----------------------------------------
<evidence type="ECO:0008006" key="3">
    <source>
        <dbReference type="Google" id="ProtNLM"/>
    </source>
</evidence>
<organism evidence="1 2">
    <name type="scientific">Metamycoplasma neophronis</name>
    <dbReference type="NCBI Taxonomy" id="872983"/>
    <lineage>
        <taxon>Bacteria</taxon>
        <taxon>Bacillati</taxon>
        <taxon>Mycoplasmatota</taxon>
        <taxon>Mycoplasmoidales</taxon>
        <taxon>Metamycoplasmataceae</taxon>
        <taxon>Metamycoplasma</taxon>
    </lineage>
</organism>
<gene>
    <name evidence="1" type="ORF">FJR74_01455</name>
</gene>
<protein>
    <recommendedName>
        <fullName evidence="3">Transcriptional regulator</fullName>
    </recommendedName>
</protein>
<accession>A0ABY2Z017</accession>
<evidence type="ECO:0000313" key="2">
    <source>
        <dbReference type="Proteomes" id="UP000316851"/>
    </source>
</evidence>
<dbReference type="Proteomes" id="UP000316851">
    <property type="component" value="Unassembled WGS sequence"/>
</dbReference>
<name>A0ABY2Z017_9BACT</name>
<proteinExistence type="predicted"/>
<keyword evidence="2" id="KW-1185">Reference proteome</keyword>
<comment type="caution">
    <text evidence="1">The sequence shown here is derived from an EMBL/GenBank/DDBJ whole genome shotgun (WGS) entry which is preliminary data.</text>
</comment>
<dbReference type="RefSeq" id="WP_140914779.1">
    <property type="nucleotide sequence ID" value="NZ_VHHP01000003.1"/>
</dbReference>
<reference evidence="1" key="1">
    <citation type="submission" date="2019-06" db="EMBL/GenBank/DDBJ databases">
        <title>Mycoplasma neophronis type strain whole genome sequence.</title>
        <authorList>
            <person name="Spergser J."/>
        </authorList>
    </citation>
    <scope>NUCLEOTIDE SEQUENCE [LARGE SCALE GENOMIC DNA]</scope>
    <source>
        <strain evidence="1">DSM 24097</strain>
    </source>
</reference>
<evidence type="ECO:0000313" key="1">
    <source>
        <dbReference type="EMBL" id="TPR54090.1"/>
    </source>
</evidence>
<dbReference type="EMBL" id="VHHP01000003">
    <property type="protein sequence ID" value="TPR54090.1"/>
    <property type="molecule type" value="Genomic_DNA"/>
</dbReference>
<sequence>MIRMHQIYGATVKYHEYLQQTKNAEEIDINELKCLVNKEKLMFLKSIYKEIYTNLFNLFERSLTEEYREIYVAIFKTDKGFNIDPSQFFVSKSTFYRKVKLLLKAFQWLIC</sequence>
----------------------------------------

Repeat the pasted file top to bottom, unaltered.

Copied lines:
<evidence type="ECO:0008006" key="3">
    <source>
        <dbReference type="Google" id="ProtNLM"/>
    </source>
</evidence>
<organism evidence="1 2">
    <name type="scientific">Metamycoplasma neophronis</name>
    <dbReference type="NCBI Taxonomy" id="872983"/>
    <lineage>
        <taxon>Bacteria</taxon>
        <taxon>Bacillati</taxon>
        <taxon>Mycoplasmatota</taxon>
        <taxon>Mycoplasmoidales</taxon>
        <taxon>Metamycoplasmataceae</taxon>
        <taxon>Metamycoplasma</taxon>
    </lineage>
</organism>
<gene>
    <name evidence="1" type="ORF">FJR74_01455</name>
</gene>
<protein>
    <recommendedName>
        <fullName evidence="3">Transcriptional regulator</fullName>
    </recommendedName>
</protein>
<accession>A0ABY2Z017</accession>
<evidence type="ECO:0000313" key="2">
    <source>
        <dbReference type="Proteomes" id="UP000316851"/>
    </source>
</evidence>
<dbReference type="Proteomes" id="UP000316851">
    <property type="component" value="Unassembled WGS sequence"/>
</dbReference>
<name>A0ABY2Z017_9BACT</name>
<proteinExistence type="predicted"/>
<keyword evidence="2" id="KW-1185">Reference proteome</keyword>
<comment type="caution">
    <text evidence="1">The sequence shown here is derived from an EMBL/GenBank/DDBJ whole genome shotgun (WGS) entry which is preliminary data.</text>
</comment>
<dbReference type="RefSeq" id="WP_140914779.1">
    <property type="nucleotide sequence ID" value="NZ_VHHP01000003.1"/>
</dbReference>
<reference evidence="1" key="1">
    <citation type="submission" date="2019-06" db="EMBL/GenBank/DDBJ databases">
        <title>Mycoplasma neophronis type strain whole genome sequence.</title>
        <authorList>
            <person name="Spergser J."/>
        </authorList>
    </citation>
    <scope>NUCLEOTIDE SEQUENCE [LARGE SCALE GENOMIC DNA]</scope>
    <source>
        <strain evidence="1">DSM 24097</strain>
    </source>
</reference>
<evidence type="ECO:0000313" key="1">
    <source>
        <dbReference type="EMBL" id="TPR54090.1"/>
    </source>
</evidence>
<dbReference type="EMBL" id="VHHP01000003">
    <property type="protein sequence ID" value="TPR54090.1"/>
    <property type="molecule type" value="Genomic_DNA"/>
</dbReference>
<sequence>MIRMHQIYGATVKYHEYLQQTKNAEEIDINELKCLVNKEKLMFLKSIYKEIYTNLFNLFERSLTEEYREIYVAIFKTDKGFNIDPSQFFVSKSTFYRKVKLLLKAFQWLIC</sequence>